PHISH: Farmhouse (Elektra)Since the demise of the Grateful Dead, Phish have taken the reins as the premiere jam band (they were always better than the Dead anyway). But instead of releasing an album of the extended improvisations for which the band is best known, this time out they concentrated on songwriting. Farmhouse is a much more 'song-oriented' album, and the result is more cohesive and ultimately enjoyable than anything they've released since the band's excellent Billy Breathes record in 1996.

Sure, several of these songs have been a part of Phish's concert repertoire for years, but the big difference is now they're presented in their most condensed form. There are no real 'jams' here, aside from possibly "First Tube." The majority of the songs are under five minutes long (which will probably disappoint fans of the band's live performances), but the object here is to sell records, right?

Starting with the title track, the band goes through a myriad of musical styles, from "Bug" (this one sounds an awful lot like "Dear Mr. Fantasy" when it starts out) to the country-ish "Back on the Train," the first single "Heavy Things" (the closest Phish has ever come to writing a pop song) to the laid back "Dirt" (one of the CD's best tunes), and from "Piper" (where vocalist/guitarist Trey Anastasio tries to see just how fast he can sing) to introspective tunes like "Sleep" and "The Inlaw Josie Wales" and everything in between.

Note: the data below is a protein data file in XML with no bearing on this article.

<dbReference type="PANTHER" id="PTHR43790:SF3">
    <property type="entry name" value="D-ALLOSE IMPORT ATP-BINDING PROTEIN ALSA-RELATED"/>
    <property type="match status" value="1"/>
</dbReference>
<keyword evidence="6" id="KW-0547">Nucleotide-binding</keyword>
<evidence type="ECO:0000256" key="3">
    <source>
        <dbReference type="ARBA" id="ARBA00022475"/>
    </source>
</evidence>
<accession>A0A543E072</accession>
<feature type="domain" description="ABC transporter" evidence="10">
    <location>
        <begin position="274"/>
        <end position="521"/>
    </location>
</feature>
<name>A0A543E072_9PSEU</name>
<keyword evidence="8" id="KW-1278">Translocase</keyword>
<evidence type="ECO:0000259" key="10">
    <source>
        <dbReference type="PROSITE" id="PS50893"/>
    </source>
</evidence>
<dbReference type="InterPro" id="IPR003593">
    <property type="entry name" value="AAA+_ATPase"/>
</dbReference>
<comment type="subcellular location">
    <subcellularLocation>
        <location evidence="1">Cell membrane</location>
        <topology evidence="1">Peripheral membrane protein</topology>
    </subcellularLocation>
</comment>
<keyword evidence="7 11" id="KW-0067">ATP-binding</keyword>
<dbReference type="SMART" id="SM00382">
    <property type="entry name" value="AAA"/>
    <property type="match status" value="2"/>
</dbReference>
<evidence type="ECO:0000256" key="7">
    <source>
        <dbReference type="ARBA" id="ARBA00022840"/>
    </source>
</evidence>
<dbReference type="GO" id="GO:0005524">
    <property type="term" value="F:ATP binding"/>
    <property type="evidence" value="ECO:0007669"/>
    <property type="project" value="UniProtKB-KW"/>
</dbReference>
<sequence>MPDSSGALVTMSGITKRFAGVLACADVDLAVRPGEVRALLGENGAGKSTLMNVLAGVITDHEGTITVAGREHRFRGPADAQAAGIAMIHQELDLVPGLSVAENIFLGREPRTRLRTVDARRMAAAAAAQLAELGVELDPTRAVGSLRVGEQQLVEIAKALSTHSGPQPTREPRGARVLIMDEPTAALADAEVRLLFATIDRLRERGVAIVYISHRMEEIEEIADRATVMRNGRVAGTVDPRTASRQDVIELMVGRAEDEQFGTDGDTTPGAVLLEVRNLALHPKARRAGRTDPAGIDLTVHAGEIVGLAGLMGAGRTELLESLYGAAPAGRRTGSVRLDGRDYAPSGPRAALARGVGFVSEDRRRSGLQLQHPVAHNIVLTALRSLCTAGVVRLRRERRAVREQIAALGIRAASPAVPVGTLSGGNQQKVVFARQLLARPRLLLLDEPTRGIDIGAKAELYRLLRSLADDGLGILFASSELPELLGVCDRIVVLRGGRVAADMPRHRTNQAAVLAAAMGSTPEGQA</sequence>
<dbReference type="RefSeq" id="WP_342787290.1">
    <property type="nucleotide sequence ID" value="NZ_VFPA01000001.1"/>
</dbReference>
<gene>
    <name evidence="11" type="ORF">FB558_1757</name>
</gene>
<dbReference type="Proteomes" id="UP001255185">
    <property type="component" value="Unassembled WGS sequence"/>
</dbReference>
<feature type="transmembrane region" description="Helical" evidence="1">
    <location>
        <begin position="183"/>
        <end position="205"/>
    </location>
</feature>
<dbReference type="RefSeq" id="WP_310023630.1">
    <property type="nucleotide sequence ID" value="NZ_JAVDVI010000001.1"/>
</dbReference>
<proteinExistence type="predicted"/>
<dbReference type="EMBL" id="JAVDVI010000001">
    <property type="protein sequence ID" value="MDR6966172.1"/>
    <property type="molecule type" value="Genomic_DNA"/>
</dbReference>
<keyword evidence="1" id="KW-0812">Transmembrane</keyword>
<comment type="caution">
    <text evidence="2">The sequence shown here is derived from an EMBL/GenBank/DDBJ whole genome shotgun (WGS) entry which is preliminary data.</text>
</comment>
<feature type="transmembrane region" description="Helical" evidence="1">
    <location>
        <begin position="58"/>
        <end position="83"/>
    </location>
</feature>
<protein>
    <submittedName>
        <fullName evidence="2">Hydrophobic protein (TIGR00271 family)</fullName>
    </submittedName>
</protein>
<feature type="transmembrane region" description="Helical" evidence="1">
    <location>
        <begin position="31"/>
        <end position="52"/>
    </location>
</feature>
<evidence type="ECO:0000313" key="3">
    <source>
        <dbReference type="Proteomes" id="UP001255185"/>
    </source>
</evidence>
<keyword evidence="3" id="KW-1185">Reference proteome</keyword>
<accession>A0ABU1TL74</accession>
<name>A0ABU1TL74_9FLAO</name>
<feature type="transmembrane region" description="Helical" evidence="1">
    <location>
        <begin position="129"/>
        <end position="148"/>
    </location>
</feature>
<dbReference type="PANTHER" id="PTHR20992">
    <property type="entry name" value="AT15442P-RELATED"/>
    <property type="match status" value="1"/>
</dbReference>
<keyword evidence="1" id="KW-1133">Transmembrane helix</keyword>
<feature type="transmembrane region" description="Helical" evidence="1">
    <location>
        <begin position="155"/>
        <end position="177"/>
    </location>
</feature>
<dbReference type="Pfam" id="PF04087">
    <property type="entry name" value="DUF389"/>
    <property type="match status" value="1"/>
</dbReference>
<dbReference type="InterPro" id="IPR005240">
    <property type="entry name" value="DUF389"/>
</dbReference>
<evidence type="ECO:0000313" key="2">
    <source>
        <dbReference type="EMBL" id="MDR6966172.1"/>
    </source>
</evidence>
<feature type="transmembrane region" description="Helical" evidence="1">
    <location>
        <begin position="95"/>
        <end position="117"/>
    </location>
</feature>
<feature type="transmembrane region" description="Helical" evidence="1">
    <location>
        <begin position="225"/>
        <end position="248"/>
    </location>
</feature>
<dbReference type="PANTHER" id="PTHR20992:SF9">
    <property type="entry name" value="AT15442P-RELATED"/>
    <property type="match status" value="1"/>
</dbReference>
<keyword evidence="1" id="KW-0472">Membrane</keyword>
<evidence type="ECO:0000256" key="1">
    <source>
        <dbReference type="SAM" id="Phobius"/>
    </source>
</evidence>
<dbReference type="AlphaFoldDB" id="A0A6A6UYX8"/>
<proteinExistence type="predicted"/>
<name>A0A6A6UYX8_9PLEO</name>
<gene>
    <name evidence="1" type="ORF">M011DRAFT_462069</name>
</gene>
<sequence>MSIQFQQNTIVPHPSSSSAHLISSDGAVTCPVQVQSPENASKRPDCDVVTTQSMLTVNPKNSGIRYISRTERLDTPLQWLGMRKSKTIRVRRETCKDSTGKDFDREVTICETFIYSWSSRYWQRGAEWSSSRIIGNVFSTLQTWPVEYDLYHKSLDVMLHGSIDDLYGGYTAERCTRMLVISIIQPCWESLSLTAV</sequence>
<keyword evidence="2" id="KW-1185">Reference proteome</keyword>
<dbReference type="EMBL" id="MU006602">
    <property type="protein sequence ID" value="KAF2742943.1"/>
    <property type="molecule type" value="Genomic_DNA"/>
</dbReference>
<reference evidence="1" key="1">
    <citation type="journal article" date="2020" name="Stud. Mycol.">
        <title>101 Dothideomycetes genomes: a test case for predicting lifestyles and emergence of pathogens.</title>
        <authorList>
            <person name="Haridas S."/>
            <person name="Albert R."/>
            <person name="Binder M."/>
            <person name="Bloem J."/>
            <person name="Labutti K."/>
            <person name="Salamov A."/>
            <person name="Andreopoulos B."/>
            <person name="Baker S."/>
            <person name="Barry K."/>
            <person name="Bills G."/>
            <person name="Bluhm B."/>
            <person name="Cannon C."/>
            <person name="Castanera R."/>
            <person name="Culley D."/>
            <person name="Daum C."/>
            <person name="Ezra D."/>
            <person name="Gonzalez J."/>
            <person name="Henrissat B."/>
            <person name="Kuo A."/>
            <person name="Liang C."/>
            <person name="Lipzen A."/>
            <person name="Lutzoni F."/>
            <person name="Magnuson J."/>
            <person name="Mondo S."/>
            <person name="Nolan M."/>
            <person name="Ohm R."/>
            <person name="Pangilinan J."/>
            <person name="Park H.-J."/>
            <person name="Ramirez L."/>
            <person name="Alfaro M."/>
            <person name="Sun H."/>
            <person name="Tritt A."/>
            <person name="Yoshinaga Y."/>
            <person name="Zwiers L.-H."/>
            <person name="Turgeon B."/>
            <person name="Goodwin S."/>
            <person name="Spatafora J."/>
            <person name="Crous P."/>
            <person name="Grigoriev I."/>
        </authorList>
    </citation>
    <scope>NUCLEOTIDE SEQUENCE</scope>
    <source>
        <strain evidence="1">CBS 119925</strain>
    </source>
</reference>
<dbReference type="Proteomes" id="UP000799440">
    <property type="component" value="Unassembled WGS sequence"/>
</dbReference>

Over half of the material on Farmhouse was first debuted on Anastasio's 1999 solo tour. All but one of the songs are better on Farmhouse. The lone exception is "Back on the Train," which Anastasio performed solo as a faster bluesy acoustic tune. On the CD, it's arguably the worst track. "Gotta Jibboo" also saw its debut on the Trey solo tour, where it was one of the worst songs in the set. On the CD, it's still not great, but it's considerably better when performed by Phish. How exactly does one 'jibboo,' anyway?

Farmhouse may or may not garner new fans for the band. That will depend on whether radio stations can put aside the new Britney CD and play some real music. The fact remains that this is one of the band's best releases and one of their most accessible to date.

© 2000 Steve Marshall

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